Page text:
I have been involved in foster care for many years—first as a youth in the foster care system and now as an adult working as a foster care advocate. Throughout the years, I have seen ways in which I feel like the marketing for the foster care system can be improved. We see billboards and Facebook advertisements encouraging us to jump off the high dive into the deepest waters by becoming foster parents. Understandably, to many people that is intimidating. Why aren’t there places to dip your toes in the water or wade to figure out if you can even swim? The reality is, there actually are.
Many people want to serve in the foster care system but don’t know how outside of being a foster parent. While foster parents are needed, we do not all have to become foster parents, and we can all do something to improve the lives of those involved in the foster care system right where we are with what we have. As 1 Corinthians 12 explains, we are the body of Christ. Each one of us is a part of it. We each have different gifts and talents, and they are all needed in foster care to serve the orphan and the widow.
The people who changed my life the most when I was a youth in foster care were mentors—one being my track coach.
Growing up without a father, I had few male figures to look to, but Scott, my track coach, met me at the track almost every day with encouragement and another workout. Despite people telling him I was “trouble” and he should “wash his hands of me,” he saw my potential and continued to pour into our relationship. To his credit, I eventually became a five-time state champion in track and field, which allowed me to get a full-ride scholarship to college and become part of the three percent of foster youth to graduate with a bachelor’s degree. My mentor and track coach changed the trajectory of my life because he simply showed up where he was called with what he had and invested in the one.
You can get plugged into a mentorship program such as Big Brothers Big Sisters to help encourage kids coming from hard places. Or if you are already working with kids as a coach, minister, or teacher, do what my track coach did and meet just one kid right where you are with what you have.
Errands and Day-to-Day Help
For a while, my husband, Jacob, and I were foster parents, and it was challenging to say the least. I was blown away when other foster parents from different parts of the country would talk about the support they had when we had none.
One of our foster parent friends in another community said she had a “Laundry Fairy.” She simply put her dirty laundry in a basket on her porch. The Laundry Fairy took the dirty laundry, washed it, folded it, and left it back on the porch. Another foster parent friend had someone from her church clean her house once a week. And another had free babysitters so she and her husband could go on a date night once a week!
The trick is not just to ask foster parents what they need but to tell them. When we ask people what they need or if we can do anything for them, they will typically say no or dismiss the question, not because they do not need help, but because they do not know what they need or they are not comfortable telling others what they need.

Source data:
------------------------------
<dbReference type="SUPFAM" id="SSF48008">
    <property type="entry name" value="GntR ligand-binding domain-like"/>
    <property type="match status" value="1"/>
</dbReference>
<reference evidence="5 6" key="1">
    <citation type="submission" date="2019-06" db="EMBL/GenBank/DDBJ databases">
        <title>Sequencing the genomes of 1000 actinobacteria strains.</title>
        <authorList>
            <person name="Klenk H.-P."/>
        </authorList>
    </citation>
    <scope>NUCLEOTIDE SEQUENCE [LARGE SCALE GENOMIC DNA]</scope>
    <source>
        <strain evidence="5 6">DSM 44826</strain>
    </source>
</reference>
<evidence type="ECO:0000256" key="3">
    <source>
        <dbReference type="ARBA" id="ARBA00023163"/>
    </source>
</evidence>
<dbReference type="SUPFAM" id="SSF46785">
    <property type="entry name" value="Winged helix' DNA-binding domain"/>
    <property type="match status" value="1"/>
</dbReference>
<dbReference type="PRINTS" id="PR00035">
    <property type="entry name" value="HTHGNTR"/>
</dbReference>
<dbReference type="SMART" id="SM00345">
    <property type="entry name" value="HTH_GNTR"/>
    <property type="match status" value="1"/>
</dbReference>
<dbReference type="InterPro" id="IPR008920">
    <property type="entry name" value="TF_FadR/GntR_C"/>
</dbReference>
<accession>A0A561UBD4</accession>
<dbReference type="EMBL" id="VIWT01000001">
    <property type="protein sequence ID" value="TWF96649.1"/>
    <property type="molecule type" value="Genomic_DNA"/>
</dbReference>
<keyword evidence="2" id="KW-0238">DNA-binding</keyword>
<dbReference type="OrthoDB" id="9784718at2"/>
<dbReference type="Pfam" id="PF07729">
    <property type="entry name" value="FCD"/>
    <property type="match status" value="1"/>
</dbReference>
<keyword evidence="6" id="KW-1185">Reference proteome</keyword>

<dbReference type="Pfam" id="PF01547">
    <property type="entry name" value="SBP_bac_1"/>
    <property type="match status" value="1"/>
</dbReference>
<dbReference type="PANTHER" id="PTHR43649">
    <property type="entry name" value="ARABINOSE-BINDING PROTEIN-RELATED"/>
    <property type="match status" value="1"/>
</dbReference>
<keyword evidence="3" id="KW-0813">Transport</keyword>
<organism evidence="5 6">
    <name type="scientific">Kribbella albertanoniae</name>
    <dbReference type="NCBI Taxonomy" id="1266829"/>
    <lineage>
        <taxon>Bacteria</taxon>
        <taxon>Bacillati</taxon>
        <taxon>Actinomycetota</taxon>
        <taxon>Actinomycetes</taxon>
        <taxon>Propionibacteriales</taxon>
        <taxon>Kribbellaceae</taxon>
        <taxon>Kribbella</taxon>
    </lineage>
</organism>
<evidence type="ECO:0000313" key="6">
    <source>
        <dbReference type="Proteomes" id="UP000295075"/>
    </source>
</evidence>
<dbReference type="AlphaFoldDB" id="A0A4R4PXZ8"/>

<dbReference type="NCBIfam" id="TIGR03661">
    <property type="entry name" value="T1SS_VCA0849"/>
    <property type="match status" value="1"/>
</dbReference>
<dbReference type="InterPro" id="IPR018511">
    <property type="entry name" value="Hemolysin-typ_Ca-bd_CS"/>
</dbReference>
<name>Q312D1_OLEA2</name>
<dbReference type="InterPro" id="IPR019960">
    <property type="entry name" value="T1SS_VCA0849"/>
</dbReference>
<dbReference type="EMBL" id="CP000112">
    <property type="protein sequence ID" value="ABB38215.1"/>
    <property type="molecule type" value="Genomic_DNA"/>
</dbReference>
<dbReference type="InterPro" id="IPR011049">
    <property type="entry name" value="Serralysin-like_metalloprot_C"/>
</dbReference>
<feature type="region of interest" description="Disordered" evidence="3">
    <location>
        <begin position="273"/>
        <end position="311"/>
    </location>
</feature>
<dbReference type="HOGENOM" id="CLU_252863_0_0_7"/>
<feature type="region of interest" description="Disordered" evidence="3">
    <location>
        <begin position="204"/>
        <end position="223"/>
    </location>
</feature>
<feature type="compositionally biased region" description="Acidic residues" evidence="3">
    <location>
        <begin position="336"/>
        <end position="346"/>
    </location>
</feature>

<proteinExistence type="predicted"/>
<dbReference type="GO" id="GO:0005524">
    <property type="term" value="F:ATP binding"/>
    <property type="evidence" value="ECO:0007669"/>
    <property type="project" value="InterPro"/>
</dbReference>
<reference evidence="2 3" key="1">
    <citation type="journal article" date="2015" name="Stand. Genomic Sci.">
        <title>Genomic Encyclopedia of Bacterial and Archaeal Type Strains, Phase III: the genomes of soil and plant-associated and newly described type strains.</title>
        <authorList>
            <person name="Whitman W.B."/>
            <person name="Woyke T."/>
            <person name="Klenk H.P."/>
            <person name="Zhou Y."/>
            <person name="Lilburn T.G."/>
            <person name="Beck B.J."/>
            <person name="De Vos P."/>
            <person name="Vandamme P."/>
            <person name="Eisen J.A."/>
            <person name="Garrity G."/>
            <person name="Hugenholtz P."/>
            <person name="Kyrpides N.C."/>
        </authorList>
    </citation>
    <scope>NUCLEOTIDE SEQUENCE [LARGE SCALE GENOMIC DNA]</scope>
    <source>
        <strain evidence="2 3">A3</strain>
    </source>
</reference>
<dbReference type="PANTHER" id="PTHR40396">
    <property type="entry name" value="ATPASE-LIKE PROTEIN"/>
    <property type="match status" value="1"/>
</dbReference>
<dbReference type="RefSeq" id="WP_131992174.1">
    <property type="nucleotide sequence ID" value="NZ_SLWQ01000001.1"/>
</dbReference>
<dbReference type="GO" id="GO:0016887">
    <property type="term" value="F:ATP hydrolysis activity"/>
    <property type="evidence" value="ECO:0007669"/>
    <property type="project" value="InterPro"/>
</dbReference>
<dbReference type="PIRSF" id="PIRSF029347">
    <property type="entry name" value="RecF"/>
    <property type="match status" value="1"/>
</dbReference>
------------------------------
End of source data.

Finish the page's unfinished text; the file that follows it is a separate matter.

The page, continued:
Try to be more specific. For example, say, “I am running to the grocery store today. Give me five items I can pick up for you and a time I can drop them off at the door.” Or “Can I watch the kids this Friday for you two to go on a date night?”
If you don’t know any foster families to help them, go to your church and simply ask. If your church does not know of any families, you have at least taken the first step in making them aware. Many agencies also have meetings and foster parent groups. I asked to be a part of one when I moved to my town before I was a foster parent so I could serve the foster care community in my area.
From my experience, foster parents can be closed off. They have vulnerable children to protect from trauma and triggers. So be willing to be patient and intentional when building the relationship.
My CASA, which stands for court appointed special advocate, was another person who was influential in my life and inspired me. In some states, this is a paid position where you must receive a law degree, but in many states being a CASA is a volunteer position.
If you have a social justice streak and advocating in a courtroom excites you, being a CASA is for you! CASAs get to build deep relationships with foster children while advocating for what are in their best interests in the courtroom.
My CASA planted a seed in me for what advocacy was, and she inspired me to be an advocate myself.
You do not have to rewrite the script or start something new to have an impact on those who are impacted by the foster care system. You simply must look at what you have, right where you are, and ask yourself, What do I have to give?
Tori Hope Petersen (named Mrs. Universe in 2021; track and field All-American) is a former foster youth letting her Abba be known. She is passionate about foster care reform, adoption advocacy, vulnerable populations, and seeing the love of God change people’s lives! Tori speaks across the nation sharing her powerful story, but her favorite form of art and communication is writing. Tori and her husband, Jacob, have the three sweetest kids: a biological son and daughter, Leyonder and Ezzeri, and an adopted adult son, Sar. Follow her on Instagram @torihopepetersen.